Jaela Bernstien


Jaela Bernstien is a Montreal-based journalist who covers stories about climate change and the environment for CBC News. She has a decade of experience and files regularly for web, radio and TV. She won a CAJ award as part of a team investigating black-market labour in Quebec. You can reach her at jaela.bernstien@cbc.ca

Latest from Jaela Bernstien

SUVs are more popular than ever, but do drivers need all that extra space?

While sport-utility vehicles surge in popularity, a new survey sheds light on how often SUV owners actually use all that extra cargo space and towing capacity.

Ties between pension fund directors and fossil fuels are 'incompatible' for some Canadians

Despite mounting pressure from Canadians who want their money to stop supporting oil and gas, the majority of the country’s largest pension fund managers continue to invest in that sector — and are led by individuals with close ties to fossil fuel companies.

Study reveals global algae blooms are growing, and warming waters may be to blame

Swirling green blooms of phytoplankton along ocean coasts may be happening more often and getting bigger, according to new research published in Nature, raising concerns about the impacts of climate change on the world’s oceans. 

Antarctic expedition gets up close and personal with a melting glacier

When Britney Schmidt piloted a robot down a narrow bore hole to explore the underbelly of the world’s widest glacier, she was amazed by what she saw — ice pockmarked by crevasses and staircase-like patterns. “I never thought of being able to use my eyes to detect melting,” she said.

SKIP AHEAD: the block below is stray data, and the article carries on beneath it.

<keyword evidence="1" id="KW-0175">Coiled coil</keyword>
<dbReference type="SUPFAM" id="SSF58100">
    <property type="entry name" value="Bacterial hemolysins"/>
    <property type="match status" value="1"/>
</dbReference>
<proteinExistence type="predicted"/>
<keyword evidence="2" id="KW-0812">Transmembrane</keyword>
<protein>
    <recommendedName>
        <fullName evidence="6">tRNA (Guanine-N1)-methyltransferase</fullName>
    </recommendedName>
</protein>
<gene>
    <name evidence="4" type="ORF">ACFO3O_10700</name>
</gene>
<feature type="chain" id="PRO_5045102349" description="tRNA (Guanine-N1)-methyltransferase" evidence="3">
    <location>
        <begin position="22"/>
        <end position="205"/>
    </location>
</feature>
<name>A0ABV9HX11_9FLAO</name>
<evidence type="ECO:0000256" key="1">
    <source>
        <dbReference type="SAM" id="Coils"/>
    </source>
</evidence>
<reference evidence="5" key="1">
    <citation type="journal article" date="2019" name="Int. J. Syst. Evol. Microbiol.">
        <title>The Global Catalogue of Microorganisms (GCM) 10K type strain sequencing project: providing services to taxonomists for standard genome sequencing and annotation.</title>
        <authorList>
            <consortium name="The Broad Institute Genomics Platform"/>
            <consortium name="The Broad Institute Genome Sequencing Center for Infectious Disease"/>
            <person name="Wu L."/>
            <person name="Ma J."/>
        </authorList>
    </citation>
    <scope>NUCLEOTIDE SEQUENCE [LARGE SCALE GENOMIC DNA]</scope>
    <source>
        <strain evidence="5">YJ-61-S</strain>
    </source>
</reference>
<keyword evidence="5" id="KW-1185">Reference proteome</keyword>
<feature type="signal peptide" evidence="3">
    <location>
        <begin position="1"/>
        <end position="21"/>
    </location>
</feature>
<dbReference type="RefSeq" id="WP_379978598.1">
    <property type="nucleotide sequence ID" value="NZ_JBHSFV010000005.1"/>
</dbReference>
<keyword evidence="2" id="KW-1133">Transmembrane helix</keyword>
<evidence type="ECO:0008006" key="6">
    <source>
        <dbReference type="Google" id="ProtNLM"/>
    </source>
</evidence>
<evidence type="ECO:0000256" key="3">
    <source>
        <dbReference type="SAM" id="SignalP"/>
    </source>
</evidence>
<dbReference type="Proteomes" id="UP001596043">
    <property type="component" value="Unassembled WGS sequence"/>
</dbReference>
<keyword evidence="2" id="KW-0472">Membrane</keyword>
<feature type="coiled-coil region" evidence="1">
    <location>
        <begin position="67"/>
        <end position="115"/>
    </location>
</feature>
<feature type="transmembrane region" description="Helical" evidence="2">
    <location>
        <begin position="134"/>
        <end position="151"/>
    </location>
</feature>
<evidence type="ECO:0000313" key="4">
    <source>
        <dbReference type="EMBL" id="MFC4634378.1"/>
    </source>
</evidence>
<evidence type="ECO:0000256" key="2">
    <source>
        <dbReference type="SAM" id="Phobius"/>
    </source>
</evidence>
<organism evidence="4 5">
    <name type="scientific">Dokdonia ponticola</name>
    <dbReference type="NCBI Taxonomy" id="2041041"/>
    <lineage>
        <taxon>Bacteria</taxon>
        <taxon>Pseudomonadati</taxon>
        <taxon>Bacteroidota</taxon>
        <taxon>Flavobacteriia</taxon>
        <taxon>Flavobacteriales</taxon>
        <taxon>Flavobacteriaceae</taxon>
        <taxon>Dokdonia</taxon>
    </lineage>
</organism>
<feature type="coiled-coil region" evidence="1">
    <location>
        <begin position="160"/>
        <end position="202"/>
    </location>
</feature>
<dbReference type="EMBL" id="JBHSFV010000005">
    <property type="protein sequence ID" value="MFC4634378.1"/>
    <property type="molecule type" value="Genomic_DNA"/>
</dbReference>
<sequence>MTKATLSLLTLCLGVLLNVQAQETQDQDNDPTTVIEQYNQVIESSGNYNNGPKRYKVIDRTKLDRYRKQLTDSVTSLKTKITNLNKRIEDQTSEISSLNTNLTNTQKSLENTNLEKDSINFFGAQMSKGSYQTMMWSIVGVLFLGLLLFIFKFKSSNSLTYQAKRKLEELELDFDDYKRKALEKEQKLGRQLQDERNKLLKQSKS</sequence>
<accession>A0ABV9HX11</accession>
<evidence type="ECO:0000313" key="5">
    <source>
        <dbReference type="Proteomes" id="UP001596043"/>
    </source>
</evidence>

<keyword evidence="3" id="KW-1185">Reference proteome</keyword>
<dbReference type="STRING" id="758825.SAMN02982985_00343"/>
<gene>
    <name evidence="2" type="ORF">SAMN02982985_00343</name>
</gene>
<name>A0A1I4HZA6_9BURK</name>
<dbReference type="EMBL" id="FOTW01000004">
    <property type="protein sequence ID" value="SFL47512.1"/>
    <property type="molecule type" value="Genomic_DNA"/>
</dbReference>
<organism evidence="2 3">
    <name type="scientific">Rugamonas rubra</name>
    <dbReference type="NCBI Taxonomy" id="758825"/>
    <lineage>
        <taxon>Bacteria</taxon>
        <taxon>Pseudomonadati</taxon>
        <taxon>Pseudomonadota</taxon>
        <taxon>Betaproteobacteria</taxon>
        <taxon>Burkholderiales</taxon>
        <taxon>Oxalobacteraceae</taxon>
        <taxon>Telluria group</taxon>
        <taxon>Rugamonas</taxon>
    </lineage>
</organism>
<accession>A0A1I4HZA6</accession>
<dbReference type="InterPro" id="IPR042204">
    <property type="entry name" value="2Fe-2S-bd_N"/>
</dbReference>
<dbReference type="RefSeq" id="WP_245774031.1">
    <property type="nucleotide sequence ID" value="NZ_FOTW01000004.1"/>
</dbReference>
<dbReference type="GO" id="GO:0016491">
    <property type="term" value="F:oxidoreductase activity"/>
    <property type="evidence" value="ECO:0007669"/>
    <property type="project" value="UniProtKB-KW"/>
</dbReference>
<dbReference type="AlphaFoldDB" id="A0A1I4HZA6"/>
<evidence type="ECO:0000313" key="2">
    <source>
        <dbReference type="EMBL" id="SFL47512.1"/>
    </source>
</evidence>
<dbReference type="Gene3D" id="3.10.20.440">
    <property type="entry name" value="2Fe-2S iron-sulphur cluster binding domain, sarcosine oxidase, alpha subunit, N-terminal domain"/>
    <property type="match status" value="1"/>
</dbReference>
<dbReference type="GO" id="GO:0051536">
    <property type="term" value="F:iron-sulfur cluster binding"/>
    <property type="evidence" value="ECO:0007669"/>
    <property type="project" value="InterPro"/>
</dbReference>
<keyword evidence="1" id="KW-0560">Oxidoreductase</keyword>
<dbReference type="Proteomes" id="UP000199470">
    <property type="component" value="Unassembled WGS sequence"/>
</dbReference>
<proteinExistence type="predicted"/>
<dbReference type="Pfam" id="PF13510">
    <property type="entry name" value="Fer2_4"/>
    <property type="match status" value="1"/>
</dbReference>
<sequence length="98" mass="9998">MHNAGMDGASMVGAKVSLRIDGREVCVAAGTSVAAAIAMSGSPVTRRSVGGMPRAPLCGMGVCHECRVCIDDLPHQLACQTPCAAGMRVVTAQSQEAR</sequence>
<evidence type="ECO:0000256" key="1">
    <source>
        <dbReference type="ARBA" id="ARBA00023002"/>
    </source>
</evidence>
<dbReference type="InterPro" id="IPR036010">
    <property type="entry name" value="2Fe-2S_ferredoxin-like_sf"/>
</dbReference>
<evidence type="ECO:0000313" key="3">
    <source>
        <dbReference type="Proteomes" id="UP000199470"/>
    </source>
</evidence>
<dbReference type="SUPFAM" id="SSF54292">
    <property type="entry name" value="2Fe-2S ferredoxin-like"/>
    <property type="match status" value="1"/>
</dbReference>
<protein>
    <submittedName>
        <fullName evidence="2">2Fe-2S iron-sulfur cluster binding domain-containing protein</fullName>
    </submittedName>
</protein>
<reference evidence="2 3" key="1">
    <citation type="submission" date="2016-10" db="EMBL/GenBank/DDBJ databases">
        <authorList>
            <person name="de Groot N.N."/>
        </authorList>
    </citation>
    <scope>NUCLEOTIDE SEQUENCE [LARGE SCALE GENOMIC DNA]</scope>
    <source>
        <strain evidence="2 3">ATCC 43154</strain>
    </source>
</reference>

Why don't we talk about acid rain and the ozone hole anymore? Scientists debunk misinformation

If you’re over 30, you likely remember a time when there was a lot of hand-wringing over the ozone hole and skin cancer, as well as the threat of acid rain destroying life in lakes and on land. The reason we don't hear about it anymore is good news, but misinformation on social media claims otherwise.

What one region's water level woes reveal about climate change and the St. Lawrence River

Strolling along the shore on Ault Island, Cliff Steinburg points to the end of his dock. He says this summer there was less than a foot of water there, making it impossible to launch a boat. While the river has since stabilized, Steinburg worries what next year will bring to a region known for its fishing, beaches, and boating.

Global South makes its case for $700B to protect biodiversity at COP15

The funding gap between what developing countries need for conservation and what's actually being offered by wealthy nations has become a major sticking point at the UN biodiversity conference in Montreal.

What is COP15? Why it matters and what's at stake at the Montreal summit

Thousands of delegates representing 192 countries will spend the next two weeks meeting in Montreal, hammering out a once-in-a-decade agreement meant to protect, conserve and equitably share nature. Here's your guide to why it matters, who will be there and what to expect.

Human rights defenders warn activists are being arrested ahead of Egypt's climate summit

Human rights groups in Egypt had hoped the authoritarian government would relax its grip on civil society ahead of COP27, but instead advocates warn police have started cracking down and arresting anyone suspected of planning a protest in the lead up to the UN climate summit.

David Suzuki is retiring from The Nature of Things to focus on activism and calling out 'BS'

Over his storied career as a science communicator and environmentalist, Suzuki has earned a reputation for many things, but being mild-mannered is not one of them. As he prepares for his next chapter, the 86-year-old said now more than ever, it's his responsibility to call it like it is.